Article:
Before Sapir, the relation between culture and personality had been studied by Sigmund Freud, 1856-1939 - Totem and Taboo and essays in Civilisation and it Discontents. By studying patients in their historical and cultural contexts, psychoanalysis had provided a link between the anthropology and psychology of that time. In the 1920s, due to Sapir's work, the psychological approach to studying culture became prevalent in American anthropology. The ``culture and personality approach'' was founded by Edward Sapir, Ruth Benedict and Margaret Mead. Influenced by Gestalt psychology, they believed in configuralism, or ``cultural patterning'': culture should be looked at in forms or patterns, rather than as individual elements or ``cultural traits'' which were emphasised in historical particularism (as of Boas).
Other approaches to culture and personality (Psychoanalyst Abram Kardiner and anthropologist Ralph Linton) tried to divide culture into primary institutions (like subsistence type, child training) which produced a basic personality which then translated into secondary institutions such as religion, ritual and folklore. Thus, going beyond the configurationalists, they offered causal links between shared experiences, personality and culture. This very deterministic view was overtaken by the concept of modal (most frequently encountered) personality suggested by Cora DuBois, an early ethnographer trained in psychological methods The People of Alor. The Rorschach (inkblot) test and the Thematic Apperception Test (TAT - telling a story about a human figure/ photo) were most frequently used. (also the HTP (House-Tree-Person drawing) test)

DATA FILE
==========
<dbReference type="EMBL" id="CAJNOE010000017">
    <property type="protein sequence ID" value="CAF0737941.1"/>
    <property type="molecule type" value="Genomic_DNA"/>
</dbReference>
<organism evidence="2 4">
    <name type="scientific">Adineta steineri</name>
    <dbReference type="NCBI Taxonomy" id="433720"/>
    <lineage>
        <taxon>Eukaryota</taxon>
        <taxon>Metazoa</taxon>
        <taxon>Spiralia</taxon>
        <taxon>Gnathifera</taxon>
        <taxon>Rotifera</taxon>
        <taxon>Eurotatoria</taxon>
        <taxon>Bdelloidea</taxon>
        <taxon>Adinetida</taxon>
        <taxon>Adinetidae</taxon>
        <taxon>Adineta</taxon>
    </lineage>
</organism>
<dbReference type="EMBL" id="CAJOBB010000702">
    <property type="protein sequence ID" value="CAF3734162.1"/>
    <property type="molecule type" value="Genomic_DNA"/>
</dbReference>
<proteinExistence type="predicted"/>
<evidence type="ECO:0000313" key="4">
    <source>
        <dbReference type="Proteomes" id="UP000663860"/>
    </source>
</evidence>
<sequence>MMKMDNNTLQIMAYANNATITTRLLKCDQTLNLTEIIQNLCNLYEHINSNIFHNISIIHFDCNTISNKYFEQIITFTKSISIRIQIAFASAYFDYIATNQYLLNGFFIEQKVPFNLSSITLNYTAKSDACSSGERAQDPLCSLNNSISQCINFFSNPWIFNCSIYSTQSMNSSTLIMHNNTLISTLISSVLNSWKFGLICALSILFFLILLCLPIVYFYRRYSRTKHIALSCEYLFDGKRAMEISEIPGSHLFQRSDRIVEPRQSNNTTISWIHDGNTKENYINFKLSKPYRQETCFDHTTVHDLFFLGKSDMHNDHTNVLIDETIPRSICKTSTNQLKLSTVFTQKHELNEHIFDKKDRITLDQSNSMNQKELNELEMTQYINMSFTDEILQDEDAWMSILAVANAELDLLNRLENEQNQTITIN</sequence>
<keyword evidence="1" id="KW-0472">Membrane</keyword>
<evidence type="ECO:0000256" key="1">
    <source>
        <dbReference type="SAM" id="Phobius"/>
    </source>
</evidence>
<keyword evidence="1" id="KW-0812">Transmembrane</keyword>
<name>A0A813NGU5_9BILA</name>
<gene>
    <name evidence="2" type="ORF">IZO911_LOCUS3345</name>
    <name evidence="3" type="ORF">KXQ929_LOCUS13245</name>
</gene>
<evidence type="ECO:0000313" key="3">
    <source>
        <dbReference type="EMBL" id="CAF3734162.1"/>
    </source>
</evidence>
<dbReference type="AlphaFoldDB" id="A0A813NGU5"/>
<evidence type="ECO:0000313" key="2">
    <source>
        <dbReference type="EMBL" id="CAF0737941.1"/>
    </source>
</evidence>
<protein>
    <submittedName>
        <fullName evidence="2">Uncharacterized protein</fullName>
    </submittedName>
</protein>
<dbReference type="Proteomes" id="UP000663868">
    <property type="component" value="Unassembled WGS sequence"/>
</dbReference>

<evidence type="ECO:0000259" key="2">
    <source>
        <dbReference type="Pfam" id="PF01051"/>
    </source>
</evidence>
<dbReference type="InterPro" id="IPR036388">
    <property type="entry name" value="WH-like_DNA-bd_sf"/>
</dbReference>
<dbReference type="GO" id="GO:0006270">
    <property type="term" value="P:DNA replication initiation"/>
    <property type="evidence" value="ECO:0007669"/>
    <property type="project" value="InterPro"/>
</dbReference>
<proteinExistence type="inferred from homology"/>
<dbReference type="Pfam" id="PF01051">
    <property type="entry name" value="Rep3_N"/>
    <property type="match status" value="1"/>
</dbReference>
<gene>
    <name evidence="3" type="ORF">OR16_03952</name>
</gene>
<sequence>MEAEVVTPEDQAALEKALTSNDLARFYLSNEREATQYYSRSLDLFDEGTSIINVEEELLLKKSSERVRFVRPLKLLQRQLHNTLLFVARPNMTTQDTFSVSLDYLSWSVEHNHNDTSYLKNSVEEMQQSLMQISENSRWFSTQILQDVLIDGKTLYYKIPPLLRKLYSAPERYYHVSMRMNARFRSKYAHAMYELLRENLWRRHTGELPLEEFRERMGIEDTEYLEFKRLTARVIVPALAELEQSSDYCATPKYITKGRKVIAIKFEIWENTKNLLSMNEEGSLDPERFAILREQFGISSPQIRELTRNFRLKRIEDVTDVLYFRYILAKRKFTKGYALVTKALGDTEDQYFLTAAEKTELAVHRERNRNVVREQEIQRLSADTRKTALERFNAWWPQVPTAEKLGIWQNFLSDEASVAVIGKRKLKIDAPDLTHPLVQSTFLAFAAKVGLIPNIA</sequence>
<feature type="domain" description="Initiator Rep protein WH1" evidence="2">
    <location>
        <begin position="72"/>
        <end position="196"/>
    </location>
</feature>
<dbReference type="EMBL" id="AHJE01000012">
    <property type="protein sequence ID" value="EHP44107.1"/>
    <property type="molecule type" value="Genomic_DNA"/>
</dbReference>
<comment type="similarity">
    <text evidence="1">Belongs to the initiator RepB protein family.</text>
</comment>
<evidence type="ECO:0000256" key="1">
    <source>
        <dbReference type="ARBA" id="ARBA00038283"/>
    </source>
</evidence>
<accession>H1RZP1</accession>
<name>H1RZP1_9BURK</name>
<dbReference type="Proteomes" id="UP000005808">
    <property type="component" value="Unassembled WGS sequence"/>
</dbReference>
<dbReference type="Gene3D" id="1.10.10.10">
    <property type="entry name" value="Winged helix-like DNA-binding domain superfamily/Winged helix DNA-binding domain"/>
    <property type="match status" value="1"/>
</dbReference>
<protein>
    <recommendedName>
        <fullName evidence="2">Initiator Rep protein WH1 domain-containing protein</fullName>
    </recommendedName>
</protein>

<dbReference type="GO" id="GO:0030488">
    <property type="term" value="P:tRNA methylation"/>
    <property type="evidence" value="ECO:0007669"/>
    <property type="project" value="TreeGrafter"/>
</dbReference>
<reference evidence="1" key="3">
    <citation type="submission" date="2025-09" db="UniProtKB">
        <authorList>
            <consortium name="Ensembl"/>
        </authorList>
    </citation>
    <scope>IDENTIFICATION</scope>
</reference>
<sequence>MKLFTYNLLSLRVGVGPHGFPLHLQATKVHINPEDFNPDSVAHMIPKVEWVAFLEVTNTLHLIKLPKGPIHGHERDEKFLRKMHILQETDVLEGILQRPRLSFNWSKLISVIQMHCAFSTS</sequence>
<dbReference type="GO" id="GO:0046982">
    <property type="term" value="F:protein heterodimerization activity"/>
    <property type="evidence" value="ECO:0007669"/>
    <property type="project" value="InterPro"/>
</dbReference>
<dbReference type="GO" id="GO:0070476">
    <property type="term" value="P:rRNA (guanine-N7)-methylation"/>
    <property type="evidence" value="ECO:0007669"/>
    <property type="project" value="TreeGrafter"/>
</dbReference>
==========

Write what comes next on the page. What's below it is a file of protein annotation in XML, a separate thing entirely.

With the beginning of World War II these methods were applied to larger social units, trying to find a typical personality assumed to characterise an entire culture: eg. study of national character, based on the assumption of national stereotypes - Germans being industrious or the English being reserved. The ``Committee for National Morale'' during WWII had Margaret Mead, Gregory Bateson, Ruth Benedict and Clyde Kluckhohn developing techniques for studying cultures at a distance via literature, films, newspapers, government propaganda and recent immigrants. Though these studies were later in the 1950s attacked for oversimplification - assumption of uniform, stereotyped, static cultures - they were the forerunners of later cognitive anthropology.